There were other protests too. On June 20, 75 Democrats wrote a letter to Biden urging him to raise human rights issues with Modi. Congresswomen Ilhan Omar and Rashida Tlaib and US representative Alexandria Ocasio-Cortez boycotted Modi’s speech at the US Congress. The Committee to Protect Journalists took out a full-page ad in the Washington Post on declining press freedom in India.

Newslaundry reported in detail on how the media in the United States viewed Modi’s visit. Reports spotlighted democracy concerns in India, “shared concerns” over China, and Biden pushing aside “concerns over human rights”.

This was corroborated by Chakrabarty. “Every major outlet in the US who talked about Modi also talked about human rights and democracy violations in India,” she said. In one instance, CBS had compared India under Modi to “Saudi Arabia and Egypt”. 

“Just look at the tone,” Chakrabarty said. “Modi was being compared to Mohd Bin Salman.”

But what was coverage like in India?

Newslaundry had reported on the top English newspapers striking a balance in its reportage on Modi’s visit to the US. Most front pages included former president Barack Obama’s comment that India may “pull apart” if the rights of religious and ethnic minorities are not upheld. 

However, we didn’t see reports on the protests in New York and Washington, DC in the Hindu, Times of India or Indian Express between June 21 and June 24. Nor did we see reports on lawmakers boycotting Modi’s speech or writing a letter of protest about his visit. 

As for our television brethren, their coverage of Modi’s trip to the US is best encapsulated by this episode of Newsance.

Sethi said while the US media “asked difficult questions about why Modi was being celebrated”, Indian counterparts have “shown time and again they are but an extension of Modi and the BJP”.

“This is further evidence that journalists and their lives are threatened in India,” he said.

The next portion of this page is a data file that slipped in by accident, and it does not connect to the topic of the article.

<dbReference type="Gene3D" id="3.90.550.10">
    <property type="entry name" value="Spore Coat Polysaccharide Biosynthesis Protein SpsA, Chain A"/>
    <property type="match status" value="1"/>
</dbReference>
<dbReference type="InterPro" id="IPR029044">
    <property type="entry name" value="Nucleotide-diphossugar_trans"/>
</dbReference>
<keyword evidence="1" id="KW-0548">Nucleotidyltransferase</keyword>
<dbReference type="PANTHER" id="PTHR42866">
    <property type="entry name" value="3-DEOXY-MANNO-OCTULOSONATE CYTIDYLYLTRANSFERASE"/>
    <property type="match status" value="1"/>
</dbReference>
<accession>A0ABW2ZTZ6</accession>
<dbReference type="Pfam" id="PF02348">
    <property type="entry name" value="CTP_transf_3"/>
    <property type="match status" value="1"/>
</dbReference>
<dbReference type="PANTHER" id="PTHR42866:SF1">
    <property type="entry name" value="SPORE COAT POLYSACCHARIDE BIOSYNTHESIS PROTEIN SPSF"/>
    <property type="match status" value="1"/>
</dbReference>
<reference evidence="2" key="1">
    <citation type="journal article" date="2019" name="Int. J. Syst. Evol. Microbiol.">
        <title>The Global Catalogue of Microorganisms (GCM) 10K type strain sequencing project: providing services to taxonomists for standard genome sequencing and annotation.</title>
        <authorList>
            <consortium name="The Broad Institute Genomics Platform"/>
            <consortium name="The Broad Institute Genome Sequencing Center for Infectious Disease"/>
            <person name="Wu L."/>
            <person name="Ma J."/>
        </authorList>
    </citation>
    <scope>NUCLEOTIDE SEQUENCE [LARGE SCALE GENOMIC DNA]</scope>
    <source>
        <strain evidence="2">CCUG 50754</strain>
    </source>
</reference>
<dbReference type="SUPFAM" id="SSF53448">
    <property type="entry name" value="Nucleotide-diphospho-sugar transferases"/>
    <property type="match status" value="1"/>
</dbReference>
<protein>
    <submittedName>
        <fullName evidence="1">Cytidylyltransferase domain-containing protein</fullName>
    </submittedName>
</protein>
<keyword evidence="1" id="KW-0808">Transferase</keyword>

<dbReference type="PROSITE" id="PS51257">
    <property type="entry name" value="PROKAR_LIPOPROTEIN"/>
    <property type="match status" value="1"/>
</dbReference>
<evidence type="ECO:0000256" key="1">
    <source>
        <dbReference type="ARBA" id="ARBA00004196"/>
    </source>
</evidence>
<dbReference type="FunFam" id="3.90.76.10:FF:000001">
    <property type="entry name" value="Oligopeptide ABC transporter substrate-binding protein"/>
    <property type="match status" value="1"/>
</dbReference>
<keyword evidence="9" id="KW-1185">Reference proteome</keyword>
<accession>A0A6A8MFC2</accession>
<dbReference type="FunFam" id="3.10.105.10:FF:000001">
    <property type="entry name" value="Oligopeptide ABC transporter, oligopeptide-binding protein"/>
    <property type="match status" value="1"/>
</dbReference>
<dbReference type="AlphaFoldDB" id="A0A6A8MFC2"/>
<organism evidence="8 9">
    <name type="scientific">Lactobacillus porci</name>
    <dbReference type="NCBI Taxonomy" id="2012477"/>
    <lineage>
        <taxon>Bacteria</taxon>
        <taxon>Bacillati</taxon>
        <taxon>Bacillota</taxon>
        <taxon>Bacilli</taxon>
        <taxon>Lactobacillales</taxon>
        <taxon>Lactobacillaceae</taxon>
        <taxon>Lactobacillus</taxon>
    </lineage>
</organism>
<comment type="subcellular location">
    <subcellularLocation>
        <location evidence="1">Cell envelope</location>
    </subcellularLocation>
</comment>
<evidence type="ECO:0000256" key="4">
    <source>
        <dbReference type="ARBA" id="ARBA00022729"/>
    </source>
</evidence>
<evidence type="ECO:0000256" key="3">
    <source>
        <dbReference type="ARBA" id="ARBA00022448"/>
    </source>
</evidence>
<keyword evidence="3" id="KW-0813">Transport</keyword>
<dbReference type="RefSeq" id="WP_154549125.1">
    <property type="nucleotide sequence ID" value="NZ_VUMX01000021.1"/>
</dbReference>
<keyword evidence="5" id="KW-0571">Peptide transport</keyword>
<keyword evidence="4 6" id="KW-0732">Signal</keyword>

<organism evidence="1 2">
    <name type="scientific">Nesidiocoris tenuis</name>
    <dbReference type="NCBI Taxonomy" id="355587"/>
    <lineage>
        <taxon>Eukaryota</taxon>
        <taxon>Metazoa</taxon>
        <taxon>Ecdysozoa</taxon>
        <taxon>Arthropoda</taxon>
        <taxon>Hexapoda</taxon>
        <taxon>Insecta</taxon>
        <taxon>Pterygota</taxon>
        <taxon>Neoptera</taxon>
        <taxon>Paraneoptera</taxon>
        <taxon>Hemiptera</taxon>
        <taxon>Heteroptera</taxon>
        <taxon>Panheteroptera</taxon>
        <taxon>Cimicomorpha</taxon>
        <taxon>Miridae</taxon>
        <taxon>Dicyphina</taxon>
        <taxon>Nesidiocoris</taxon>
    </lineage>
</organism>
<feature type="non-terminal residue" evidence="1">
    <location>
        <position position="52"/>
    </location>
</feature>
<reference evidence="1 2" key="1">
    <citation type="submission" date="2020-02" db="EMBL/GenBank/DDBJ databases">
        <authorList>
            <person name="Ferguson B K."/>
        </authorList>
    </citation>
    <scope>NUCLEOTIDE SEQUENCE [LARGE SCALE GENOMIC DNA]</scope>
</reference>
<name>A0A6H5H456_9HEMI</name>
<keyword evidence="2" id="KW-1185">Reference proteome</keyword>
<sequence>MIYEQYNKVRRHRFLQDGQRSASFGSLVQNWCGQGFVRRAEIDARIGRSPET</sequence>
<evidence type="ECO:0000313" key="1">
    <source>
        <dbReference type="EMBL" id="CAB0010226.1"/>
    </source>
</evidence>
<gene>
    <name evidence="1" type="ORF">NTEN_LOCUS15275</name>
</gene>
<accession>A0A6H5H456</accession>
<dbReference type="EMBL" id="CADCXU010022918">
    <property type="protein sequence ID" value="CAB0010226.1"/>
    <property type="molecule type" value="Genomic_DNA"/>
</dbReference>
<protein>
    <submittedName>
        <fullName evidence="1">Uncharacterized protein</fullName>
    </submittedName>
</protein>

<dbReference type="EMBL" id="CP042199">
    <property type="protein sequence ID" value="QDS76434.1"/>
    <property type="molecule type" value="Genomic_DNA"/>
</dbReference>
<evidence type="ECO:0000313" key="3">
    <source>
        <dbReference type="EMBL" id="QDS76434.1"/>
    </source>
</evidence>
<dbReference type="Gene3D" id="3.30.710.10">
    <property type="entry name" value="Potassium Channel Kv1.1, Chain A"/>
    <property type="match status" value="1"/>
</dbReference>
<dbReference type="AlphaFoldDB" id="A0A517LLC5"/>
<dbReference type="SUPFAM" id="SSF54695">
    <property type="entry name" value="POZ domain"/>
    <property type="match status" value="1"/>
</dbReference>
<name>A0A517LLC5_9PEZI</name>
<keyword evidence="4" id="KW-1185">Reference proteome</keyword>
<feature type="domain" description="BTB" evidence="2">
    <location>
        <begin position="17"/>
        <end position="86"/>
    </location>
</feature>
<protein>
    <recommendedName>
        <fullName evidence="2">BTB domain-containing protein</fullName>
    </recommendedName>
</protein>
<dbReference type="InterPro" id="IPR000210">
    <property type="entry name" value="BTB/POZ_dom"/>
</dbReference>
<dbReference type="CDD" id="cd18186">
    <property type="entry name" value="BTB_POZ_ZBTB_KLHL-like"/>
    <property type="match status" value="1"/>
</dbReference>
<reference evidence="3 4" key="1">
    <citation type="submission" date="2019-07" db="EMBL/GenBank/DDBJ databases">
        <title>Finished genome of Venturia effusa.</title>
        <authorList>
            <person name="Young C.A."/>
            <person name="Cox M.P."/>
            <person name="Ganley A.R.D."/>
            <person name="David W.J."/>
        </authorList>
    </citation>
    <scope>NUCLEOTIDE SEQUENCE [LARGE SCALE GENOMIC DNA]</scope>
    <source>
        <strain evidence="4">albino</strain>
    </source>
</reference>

Sahi pointed out that sections of the Indian media had alleged a “toolkit gang” was behind the protest. “How can you write such a thing?” Sahi said. “You’re a news organisation and talking like the Bajrang Dal.”

Sethi called it “nonsense”. “Protesters came from all walks of life and different regions across India, only to oppose Modi, the BJP and their Hindutva ideology,” he said. “Their activism made it into all media outlets across the world and that terrifies the Modi government, which is why they insist that the legacy media in India continue to censor the truth.”

Sahi said Modi “might spin his US visit as a success story”, but the world can now see “cracks and fissures”. “Opposition to Modi is increasing in the US,” he said. “Hundreds of people turned up for the protests. And we anticipate that the next time he visits the US, he will be met with even bigger protests.”

A participant in the protest said they turned up because it was a chance to show “fellow citizens in India that their brothers and sisters in the US will not let them down”. “This is what was truly driving all of us,” they said. “And the establishment was not able to ignore us.”

An anonymous organiser added, “We have a general election coming up in India next year. So, this was the right time to walk the talk, rather than simply staying on the sidelines.”